By Kelly Burch
---- — The Addison Gallery of American Art is offering a glimpse of Whistler’s London to headline its series of winter exhibitions opening this weekend on the campus of Phillips Academy.
“An American in London: Whistler and the Thames” features works by James Abbott McNeill Whistler, who was born in Lowell in 1824, but worked in London after settling there in 1859.
The international show opens Friday night with a reception, and will run through April 13.
“Although Whistler has been the subject of many exhibitions, ‘An American in London’ provides the first focused examination of this important period in his career,” Susan Faxon, interim director of the Addison, said.
“We are delighted that the Addison’s ‘Brown and Silver: Old Battersea Bridge,’ which was one of the first paintings Whistler completed after moving to London, will be shown in the context of his other extraordinary work exploring life along the Thames in the Victorian era.”
“Brown and Silver: Old Battersea Bridge” was one of the original 50 paintings purchased before Addison Gallery even opened its doors in 1931.
Faxon said the idea for the Whistler exhibit came about eight years ago from the museum’s desire to showcase that work.
During his time in London, Whistler focused on portraying the city and the river Thames in new ways. He was particularly interested in the bridges that spanned the Thames, the industrial neighborhoods along its banks and the workers that called those areas home.
“In the exhibit, Whistler really documents all the passages of that river as it goes through London,” Faxon said.
Addison reached out to Whistler experts and museums around the world in order to bring “An American in London” to life.“ The exhibit features more than 70 paintings, prints and drawings by Whistler, including works on loan from the Museum of Fine Arts, Boston; the Metropolitan Museum of Art in New York, The National Gallery of Art in Washington, D.C.; the Art Institute of Chicago, Musée d’Orsay in Paris and the British Museum in London. Historic photographs of London will also be on display to give context to the artist’s works.
The exhibit, curated by Margaret MacDonald, professor emerita of art history, and Dr. Patricia de Montfort, both from the University of Glasgow, is accompanied by a fully illustrated catalogue. It will travel to the Smithsonian Institute in Washington, D.C., after being shown at Addison.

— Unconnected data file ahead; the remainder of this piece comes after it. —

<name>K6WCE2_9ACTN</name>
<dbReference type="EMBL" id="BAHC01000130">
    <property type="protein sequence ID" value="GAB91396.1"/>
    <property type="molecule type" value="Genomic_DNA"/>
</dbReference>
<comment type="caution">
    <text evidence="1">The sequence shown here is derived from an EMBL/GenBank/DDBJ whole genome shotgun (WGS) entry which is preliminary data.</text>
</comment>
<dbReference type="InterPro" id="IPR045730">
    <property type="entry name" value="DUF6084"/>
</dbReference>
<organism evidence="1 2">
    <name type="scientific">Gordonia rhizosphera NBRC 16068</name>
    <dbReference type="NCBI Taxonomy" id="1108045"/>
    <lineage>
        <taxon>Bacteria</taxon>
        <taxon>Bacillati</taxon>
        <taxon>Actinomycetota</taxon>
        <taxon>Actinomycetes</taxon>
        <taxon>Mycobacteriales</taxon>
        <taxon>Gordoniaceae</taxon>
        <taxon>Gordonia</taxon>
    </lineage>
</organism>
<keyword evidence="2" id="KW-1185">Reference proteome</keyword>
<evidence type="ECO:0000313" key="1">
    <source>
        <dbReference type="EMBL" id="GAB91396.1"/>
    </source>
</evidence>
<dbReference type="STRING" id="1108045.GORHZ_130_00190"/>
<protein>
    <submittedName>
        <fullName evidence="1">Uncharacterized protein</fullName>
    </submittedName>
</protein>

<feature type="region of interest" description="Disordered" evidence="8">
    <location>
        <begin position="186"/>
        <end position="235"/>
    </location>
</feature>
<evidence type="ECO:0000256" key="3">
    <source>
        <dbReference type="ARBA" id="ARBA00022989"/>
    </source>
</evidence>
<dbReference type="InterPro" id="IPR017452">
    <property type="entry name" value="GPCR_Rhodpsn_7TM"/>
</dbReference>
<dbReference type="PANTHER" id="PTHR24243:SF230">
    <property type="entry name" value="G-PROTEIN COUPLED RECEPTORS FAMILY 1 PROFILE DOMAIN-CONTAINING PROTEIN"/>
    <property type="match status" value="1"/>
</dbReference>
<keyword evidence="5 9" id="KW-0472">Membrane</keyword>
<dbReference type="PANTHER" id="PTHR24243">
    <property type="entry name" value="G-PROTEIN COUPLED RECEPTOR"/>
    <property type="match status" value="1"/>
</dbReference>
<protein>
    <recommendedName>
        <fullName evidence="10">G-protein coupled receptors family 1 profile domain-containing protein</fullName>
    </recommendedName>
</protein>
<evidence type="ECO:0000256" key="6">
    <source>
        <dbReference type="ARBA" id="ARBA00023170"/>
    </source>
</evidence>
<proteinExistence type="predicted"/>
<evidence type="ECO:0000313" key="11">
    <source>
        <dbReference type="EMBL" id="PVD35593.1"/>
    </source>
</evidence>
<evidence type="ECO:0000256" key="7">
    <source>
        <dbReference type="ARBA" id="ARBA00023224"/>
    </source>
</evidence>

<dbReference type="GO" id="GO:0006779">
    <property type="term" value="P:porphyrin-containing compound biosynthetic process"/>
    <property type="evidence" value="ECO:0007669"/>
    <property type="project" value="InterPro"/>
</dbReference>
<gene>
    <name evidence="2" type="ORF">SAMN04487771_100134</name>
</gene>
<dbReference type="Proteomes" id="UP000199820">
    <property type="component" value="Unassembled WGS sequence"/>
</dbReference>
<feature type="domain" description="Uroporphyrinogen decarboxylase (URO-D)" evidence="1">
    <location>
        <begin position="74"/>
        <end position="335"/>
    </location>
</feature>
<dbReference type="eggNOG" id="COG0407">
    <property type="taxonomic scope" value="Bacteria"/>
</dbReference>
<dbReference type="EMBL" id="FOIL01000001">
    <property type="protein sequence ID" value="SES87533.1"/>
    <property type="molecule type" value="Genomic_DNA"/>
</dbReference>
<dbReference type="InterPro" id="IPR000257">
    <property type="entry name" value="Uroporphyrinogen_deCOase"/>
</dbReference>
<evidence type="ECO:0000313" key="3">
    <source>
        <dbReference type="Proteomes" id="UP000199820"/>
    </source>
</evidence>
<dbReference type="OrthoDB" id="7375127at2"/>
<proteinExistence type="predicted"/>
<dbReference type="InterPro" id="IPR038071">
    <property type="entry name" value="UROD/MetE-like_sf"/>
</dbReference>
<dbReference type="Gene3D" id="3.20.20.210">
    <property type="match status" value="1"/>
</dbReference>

Faxon said from an art-history perspective, Whistler’s importance cannot be overlooked.
“He brought together a whole series of movements that were happening and formed them into one really magnificent body of work,” she said.
In addition to “An American in London,” two other exhibits will be opening Friday night at Addison Gallery.
In an homage to Whistler, “Industrial Strengths: Selections from the Collection” gathers works from the gallery’s permanent collection by artists who also found inspiration in the industrial landscape. This exhibit, which will also run through April 13, features a range of media and time periods.
It explores all aspects of the industrial scene, including laborers, factories, transportation and infrastructure, with behind-the-scenes photographs of Boston’s Big Dig construction among the subjects chronicled. Featured artists include Edward Hopper, Walker Evans, Margaret Bourke-White, O. Winston Link, Peter Vanderwarker and Siah Armajani.
“We thought that it would be interesting to choose works from our own collection from artists who portray industrial locations, in much the same way that Whistler portrayed the docks and warehouses on the Thames,” Faxon said.
Rounding out the winter shows is “Eye on the Collection: Artful Poses.” Running through March 30, the exhibit explores the way that portraits capture both the presence of an individual and reveal the social and artistic contexts that the work was created in. Pieces range from 18th-century paintings to modern photographs, all of which use the portrait for artistic and social purposes.
“‘Artful Poses’ is a reflection of the way in which Whistler puts people into context,” Faxon said. “They are pieces that show people engaged in an environment.”
Faxon said while “An American in London” will be of particular interest to people who are familiar with that city, she believes the winter exhibits as a whole are accessible to everyone — whether they are art enthusiasts, or just enjoy looking at beautiful things.
“Almost anyone will find these paintings fascinating,” she said.
IF YOU GO What: Opening reception for winter exhibitions Where: Addison Gallery of American Art, 180 Main St., Andover, on the Phillips Academy campus When: Friday, Jan. 31, 6:30 to 8 p.m. How: Free admission to all gallery exhibitions and events. Various exhibits on display through March 30 and April 13. Call 978-749-4015 or visit www.addisongallery.org.